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Managing red smudge in durum wheat

Although an infrequent problem, when this disease hits the quality loss can be dramatic.


April 8, 2008
By Bruce Barker

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The most recent outbreaks of red smudge on durum wheat were in 2002 and 2004. In 2004, only a small percentage of the durum wheat crop graded No. 1, due to downgrading from red smudge. Since then, researchers have been working on best management practices to help minimize the disease.

56a
Red, black and brown smudge, as well as blackpoint are evident in this sample. Photo Courtesy Of Canadian Grain Commission.

Red smudge appears as a reddish or pinkish discolouration most often over the seed coat, and can also be accompanied by blackpoint. In the early 1990s, the Semiarid Prairie Agricultural Research Centre (SPARC) at Swift Current, Saskatchewan, conducted extensive research on red smudge. However, the need to deal with the emergence and spread of fusarium head blight diverted resources away from red smudge.

“Some of our research resources are moving back to red smudge control. We had put a lot of focus on fusarium head blight, but with climate change and unpredictable weather patterns, it is important to look into other diseases as well,” explains research scientist Myriam Fernandez, who works with Agriculture and Agri-Food Canada at the Semiarid Prairie Agricultural Research Centre at Swift Current, Saskatchewan. “To our knowledge, no other institution in the world is presently working on this important disease of durum wheat.”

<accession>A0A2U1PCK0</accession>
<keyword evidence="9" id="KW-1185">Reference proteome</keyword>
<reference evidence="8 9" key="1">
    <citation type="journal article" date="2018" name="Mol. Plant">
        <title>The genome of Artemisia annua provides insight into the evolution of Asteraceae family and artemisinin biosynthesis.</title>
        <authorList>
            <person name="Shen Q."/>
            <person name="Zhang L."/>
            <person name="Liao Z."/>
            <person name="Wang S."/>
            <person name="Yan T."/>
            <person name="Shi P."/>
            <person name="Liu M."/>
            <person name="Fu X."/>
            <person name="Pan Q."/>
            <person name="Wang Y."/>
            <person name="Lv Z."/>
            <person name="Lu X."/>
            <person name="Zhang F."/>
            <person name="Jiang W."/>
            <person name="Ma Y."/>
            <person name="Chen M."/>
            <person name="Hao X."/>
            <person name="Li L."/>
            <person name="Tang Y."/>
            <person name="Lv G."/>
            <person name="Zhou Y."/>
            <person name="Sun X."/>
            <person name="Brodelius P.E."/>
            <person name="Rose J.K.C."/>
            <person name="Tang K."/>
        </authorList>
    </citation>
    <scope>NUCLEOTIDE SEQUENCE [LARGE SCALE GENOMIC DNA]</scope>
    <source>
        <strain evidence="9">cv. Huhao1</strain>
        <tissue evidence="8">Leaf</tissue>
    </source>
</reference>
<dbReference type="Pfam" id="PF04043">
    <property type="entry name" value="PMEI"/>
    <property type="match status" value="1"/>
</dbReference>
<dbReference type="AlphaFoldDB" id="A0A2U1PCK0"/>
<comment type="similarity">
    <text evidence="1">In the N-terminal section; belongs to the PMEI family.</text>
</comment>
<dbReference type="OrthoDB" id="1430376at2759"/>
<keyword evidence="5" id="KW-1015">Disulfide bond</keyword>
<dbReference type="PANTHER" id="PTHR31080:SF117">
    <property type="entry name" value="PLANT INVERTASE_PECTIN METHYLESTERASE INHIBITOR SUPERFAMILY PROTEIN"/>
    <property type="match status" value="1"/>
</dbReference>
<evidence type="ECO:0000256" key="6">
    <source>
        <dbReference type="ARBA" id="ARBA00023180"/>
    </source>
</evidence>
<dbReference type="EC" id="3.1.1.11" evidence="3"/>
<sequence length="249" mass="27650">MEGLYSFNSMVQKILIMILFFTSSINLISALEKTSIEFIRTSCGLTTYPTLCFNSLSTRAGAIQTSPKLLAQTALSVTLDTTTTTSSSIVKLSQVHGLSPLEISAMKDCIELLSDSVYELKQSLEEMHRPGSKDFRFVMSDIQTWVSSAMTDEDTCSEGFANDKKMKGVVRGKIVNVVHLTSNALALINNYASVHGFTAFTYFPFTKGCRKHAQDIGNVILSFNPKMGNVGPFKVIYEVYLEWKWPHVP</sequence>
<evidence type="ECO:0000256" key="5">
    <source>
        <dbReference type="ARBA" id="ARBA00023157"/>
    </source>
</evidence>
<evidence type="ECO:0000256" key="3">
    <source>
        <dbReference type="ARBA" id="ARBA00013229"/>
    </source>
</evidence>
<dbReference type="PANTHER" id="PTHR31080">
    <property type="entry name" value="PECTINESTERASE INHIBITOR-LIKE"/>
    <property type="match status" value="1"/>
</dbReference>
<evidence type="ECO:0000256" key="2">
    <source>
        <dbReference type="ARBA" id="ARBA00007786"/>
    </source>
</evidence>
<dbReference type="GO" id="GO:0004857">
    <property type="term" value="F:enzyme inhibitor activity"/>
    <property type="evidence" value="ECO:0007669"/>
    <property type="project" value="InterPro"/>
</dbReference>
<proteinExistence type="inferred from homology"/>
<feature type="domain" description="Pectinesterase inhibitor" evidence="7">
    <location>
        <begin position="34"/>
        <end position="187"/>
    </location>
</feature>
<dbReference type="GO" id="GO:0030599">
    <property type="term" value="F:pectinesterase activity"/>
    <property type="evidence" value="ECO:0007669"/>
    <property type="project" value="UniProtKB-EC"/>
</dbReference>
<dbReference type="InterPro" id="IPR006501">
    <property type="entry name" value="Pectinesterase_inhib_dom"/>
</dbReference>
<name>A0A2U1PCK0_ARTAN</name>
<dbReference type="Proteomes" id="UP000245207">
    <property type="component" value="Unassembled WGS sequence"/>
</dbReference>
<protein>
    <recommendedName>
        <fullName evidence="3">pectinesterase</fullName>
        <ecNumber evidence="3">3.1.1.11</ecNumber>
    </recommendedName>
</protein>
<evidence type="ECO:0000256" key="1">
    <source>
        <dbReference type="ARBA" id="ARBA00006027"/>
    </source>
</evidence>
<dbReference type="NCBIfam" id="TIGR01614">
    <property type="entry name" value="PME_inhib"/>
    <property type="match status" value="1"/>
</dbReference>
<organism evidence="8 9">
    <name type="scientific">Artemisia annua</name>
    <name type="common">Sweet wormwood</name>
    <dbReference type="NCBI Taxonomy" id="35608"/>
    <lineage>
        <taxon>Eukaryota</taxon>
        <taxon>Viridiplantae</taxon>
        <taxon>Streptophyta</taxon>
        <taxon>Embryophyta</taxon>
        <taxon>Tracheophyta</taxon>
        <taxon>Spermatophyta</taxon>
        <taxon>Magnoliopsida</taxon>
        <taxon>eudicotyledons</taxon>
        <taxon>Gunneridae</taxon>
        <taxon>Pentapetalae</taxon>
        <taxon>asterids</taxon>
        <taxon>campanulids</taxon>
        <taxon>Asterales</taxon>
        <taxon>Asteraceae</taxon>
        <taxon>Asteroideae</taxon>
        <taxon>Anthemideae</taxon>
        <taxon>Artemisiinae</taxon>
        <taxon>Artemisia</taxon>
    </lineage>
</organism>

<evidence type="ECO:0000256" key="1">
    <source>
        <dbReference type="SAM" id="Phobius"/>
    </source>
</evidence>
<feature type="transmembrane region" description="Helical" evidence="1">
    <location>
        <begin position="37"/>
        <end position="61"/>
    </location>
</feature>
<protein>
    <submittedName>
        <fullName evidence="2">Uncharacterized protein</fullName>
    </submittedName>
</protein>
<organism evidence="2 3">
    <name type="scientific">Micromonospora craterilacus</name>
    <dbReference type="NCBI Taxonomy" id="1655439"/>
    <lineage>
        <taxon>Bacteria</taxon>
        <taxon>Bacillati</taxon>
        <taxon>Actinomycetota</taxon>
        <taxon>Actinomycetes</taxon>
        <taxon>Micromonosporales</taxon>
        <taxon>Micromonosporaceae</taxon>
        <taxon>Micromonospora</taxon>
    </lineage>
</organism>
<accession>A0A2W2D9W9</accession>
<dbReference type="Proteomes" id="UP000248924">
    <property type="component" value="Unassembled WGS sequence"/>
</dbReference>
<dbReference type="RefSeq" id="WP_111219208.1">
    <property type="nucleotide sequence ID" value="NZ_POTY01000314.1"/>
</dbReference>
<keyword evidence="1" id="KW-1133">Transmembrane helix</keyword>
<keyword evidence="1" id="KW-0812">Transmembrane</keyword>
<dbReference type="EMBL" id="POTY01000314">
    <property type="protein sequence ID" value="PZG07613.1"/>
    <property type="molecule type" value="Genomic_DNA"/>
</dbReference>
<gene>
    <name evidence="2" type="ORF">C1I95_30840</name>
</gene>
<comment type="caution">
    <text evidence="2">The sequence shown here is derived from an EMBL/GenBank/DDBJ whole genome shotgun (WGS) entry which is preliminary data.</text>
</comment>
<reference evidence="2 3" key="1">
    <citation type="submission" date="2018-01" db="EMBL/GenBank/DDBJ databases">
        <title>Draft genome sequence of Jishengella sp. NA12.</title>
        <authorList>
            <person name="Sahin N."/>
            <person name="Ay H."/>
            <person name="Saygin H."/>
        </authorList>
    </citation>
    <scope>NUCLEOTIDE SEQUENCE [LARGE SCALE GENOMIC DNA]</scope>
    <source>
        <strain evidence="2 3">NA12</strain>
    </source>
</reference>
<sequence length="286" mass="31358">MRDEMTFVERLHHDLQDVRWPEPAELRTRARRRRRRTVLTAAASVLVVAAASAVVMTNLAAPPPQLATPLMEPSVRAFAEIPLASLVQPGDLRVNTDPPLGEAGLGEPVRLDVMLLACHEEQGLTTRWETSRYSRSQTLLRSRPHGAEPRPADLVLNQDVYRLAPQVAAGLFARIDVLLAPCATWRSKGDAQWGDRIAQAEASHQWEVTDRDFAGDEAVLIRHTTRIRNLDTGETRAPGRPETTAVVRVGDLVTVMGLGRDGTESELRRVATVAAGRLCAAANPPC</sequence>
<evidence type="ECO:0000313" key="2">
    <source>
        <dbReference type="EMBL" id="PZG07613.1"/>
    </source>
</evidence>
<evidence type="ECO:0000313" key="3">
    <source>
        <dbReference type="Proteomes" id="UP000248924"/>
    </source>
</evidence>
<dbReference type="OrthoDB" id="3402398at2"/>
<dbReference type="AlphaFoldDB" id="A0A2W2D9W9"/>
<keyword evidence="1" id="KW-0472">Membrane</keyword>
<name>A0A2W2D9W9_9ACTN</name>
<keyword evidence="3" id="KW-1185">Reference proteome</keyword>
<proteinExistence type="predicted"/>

Red smudge kernel disease is caused by Pyrenophora tritici-repentis. While this is the same fungal pathogen that causes tan spot, the most prevalent leaf spot disease of durum wheat in western Canada, tan spot and red smudge do not always appear together.

For example, tan spot might develop to high levels if there is good moisture during plant development, but if it is dry during kernel development, red smudge will not develop.
Conversely, if the weather is dry during early stages of growth, tan spot will be present at low levels or absent, whereas if it is wet later on during kernel development, red smudge might develop to high levels.

The biggest issue with red smudge is the effect on kernel discolouration. Louise Sartorio, manager of inspector training and development with the Canadian Grain Commission at Winnipeg, Manitoba, says that for a No. 1 Amber Durum, red smudge kernels cannot exceed 30 kernels per 500 grams, while total smudge and blackpoint combined cannot exceed five percent. The difference in the tolerance, she explains, is that smudge kernel discolouration affects the visual quality of the end product by causing specks in the semolina and pasta.

“Because the discolouration penetrates the bran and into the endosperm, and because the bran isn’t removed when making semolina, the discolouration can show up in the semolina as specks,” explains Sartorio. “The buyers want to see a nice yellow colour to the semolina and don’t want to see any visual contaminants.”

All types of smudge cause specks in the semolina. Blackpoint is confined to the germ and the surrounding area. The germ is normally removed prior to processing for semolina so there is less concern of this discolouration affecting the semolina than smudge.